The bird of all seasons

No matter what the weather is like, woodpeckers are active and are a special treat for bird-watchers

|  Story by Cindy Cain |


While many birds head south for the winter, there are representatives of one avian species that stick around all year long providing a special treat for bird-watchers who brave the colder temperatures.

“Even in the winter on really cold days, woodpeckers always show up on our birding lists,” said Bob Bryerton, an interpretive naturalist for the Forest Preserve District. “So no matter what the weather is like, they seem to be active. And because they are active in winter when the leaves are off the trees, they are often easiest to spot then.”

Illinois is home to seven of the 16 types of woodpeckers found in North America:

  • Downy
  • Hairy
  • Red-bellied
  • Red-headed
  • Pileated
  • Yellow-bellied sapsuckers
  • Northern flickers

Bryerton said several woodpecker species are winter residents at Plum Creek Nature Center, located in Goodenow Grove Nature Preserve.

A red-bellied woodpecker on a branch.

Downy and red-bellied woodpeckers are the most common types found at the nature center, which features a bird feeding area visible from inside the building.

Red-bellied woodpecker (Photo by Chad Merda)

A red-headed woodpecker on tree bark.

Red-headed woodpeckers and northern flickers are migratory, but some choose to stay in the winter rather than travel, and they, too, can be spotted at the nature center along with some hairy woodpeckers.

Red-headed woodpecker (Photo courtesy of Paul Dacko)

A pileated woodpecker on tree bark.

Pileated woodpeckers, which are the largest woodpeckers found in Illinois at 16-19 inches long, also are in the area during winter, Bryerton said. They are known to frequent Goodenow Grove Nature Preserve, but they aren’t spotted as often at the nature center.

(Photo via Shutterstock)

“Hickory Creek Preserve and Messenger Woods also have pileated woodpeckers along with all of the other species,” he added. “So they are common across almost all of our preserves.”

There is always something special about spotting a woodpecker tapping away on a tree trunk, Bryerton said.

“I think people enjoy seeing them because the knocking sound they make is unique to these birds, and people get a kick out of hearing the woodpecker drumming. It is an easy sound to identify.”

And they’re a good bird for bird-watchers to add to their lists because they’re easy to spot, he said.

They’re also easy to attract to bird feeders.


“Hang a feeder with suet or one with black sunflower seed you will surely get at least one type of woodpecker to visit, unless you live in a very open area with hardly any trees at all,” Bryerton said. “Even in suburban neighborhoods, downy and red-headed woodpeckers are common visitors to bird feeders and it’s fun to see these black-and-white birds with patches of red show up for a meal.”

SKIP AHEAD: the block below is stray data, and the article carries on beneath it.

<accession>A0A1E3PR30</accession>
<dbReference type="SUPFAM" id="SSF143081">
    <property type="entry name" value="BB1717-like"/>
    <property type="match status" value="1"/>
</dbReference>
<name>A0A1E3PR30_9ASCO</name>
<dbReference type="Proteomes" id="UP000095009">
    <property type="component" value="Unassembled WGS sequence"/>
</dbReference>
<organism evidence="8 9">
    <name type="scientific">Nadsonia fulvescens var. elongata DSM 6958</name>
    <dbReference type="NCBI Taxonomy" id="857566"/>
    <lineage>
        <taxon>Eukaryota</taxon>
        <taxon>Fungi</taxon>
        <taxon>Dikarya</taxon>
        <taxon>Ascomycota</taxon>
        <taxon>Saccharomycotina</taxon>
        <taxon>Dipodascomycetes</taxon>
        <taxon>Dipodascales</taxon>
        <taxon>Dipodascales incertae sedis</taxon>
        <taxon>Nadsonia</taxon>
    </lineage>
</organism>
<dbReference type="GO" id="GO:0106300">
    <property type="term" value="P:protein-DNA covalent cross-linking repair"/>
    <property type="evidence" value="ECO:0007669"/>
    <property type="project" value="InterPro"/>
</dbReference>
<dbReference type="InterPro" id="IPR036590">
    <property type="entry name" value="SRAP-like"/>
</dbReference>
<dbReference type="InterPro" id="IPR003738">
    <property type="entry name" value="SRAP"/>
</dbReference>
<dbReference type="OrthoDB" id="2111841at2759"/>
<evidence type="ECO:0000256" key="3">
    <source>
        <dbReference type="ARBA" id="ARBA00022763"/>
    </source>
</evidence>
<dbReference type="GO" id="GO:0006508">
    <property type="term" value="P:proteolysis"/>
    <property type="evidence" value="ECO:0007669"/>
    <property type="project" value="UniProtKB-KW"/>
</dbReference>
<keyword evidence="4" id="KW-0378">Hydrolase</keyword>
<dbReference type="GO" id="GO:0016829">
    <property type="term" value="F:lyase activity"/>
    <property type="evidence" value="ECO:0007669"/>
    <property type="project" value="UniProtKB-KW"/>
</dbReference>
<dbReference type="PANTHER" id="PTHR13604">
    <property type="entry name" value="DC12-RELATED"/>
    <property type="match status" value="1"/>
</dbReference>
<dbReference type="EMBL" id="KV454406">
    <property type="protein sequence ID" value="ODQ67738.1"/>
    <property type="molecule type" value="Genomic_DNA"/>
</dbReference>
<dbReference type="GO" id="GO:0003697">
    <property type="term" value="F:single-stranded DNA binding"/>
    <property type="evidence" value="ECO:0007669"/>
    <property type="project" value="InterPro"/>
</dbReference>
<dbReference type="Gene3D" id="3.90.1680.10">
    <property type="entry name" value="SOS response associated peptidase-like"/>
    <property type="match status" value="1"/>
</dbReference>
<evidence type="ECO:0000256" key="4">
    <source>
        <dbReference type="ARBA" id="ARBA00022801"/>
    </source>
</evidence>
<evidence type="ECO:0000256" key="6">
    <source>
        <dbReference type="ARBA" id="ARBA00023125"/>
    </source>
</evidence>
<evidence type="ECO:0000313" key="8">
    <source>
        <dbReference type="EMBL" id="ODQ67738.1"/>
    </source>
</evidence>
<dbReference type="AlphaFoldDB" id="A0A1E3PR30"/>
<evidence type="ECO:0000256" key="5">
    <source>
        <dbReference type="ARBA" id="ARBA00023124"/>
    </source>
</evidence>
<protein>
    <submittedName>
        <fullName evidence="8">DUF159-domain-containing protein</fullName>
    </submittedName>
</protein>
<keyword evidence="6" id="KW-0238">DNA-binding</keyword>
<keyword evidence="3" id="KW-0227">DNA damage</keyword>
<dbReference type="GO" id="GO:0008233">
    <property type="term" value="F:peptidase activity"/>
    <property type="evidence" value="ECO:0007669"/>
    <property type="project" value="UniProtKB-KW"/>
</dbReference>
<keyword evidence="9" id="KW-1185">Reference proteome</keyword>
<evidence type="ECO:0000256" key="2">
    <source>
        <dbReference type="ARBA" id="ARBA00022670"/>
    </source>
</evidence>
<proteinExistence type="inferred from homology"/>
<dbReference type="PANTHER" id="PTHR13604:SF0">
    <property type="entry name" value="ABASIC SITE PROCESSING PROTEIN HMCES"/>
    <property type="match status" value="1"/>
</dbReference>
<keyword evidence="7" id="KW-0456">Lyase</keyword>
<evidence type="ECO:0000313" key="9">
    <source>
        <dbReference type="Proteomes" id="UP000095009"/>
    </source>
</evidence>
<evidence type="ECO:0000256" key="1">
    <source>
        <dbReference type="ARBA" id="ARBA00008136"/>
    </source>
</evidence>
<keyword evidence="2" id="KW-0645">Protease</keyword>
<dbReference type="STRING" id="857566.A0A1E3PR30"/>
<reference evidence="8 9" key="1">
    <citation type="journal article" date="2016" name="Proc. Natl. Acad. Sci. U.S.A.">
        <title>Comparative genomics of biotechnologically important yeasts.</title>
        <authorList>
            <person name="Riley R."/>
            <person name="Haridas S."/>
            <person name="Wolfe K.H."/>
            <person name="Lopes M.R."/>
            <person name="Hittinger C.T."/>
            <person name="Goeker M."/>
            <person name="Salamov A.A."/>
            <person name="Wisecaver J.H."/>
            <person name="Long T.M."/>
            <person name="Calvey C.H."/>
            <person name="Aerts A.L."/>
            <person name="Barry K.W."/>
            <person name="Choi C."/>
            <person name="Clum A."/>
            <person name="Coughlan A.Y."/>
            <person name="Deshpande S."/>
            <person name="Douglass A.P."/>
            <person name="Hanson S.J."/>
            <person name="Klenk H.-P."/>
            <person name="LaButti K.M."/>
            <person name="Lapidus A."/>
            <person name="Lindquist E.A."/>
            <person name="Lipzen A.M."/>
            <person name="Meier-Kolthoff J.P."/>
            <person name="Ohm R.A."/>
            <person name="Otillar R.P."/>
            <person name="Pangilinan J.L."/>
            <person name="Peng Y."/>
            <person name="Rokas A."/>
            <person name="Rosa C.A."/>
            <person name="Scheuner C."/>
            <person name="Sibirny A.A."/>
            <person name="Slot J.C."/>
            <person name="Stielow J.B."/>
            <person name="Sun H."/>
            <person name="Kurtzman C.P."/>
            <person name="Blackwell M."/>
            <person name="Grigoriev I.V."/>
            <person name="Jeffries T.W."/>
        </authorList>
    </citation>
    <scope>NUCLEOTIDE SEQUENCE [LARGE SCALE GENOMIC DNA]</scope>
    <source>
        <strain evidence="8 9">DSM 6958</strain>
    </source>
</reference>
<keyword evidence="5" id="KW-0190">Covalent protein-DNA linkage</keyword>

Woodpeckers also are a good bird-watching species because they don’t always flit away at the sight of human observers.

“Woodpeckers can be pretty focused on hunting and digging in trees and are not always so concerned about people getting close, so we can get close-up views and watch their behavior as they search the trees for insects,” Bryerton said. “The close-up views of woodpeckers tapping away for bugs provide a reward for getting outside and looking around for wildlife. You get to see this interesting bird that you didn’t know was here as it goes about its day and gives you a cool connection to nature.”

To find woodpeckers in a preserve, look for birds that land on the side of trees as opposed to the branches, Bryerton explained.

“Woodpeckers are pretty vocal, too, and make many kinds of calls. Learning a couple of the more common ones can help you hone in on them as you walk in the woods.”

A northern flick on tree bark.

Northern flicker (Photo courtesy of Debi Barnette Shapiro)

Chris Gutmann, facility supervisor at Four Rivers Environmental Education Center and preserve, said red-headed woodpeckers are somewhat rare in the northern/northwestern section of the county because it’s a more urban area. However, downy and red-bellied woodpeckers as well as northern flickers are common.

“Hairy woodpeckers are present year-round, but are not as abundant as downies,” Gutmann added. “And yellow-bellied sapsuckers and pileated woodpeckers can be found in this part of the county if you’re in the right place at the right time.”

Yellow-bellied sapsuckers don’t hang around all year, but Bryerton said he’s already seen some this fall.

“While they are not here year-round like the others, they come through our area regularly and can be found in almost any preserve with trees,” he said.

A yellow-bellied sapsucker on tree bark.

Yellow-bellied sapsucker (Photo courtesy of Paul Dacko)

Even though woodpeckers are fun to watch and a treat for birders, they can sometimes cause property damage or even tree damage. But before you take action, keep in mind that woodpeckers are protected by the federal Migratory Bird Treaty Act and by the Illinois Wildlife Code.

“Killing a woodpecker without a permit can result in fines and jail time,” the University of Illinois Extension warns. For more information on woodpeckers and how to prevent problems, visit the Extension’s “Living with Wildlife in Illinois” website page for woodpeckers.


(Red-bellied woodpecker via Shutterstock)


Back to Top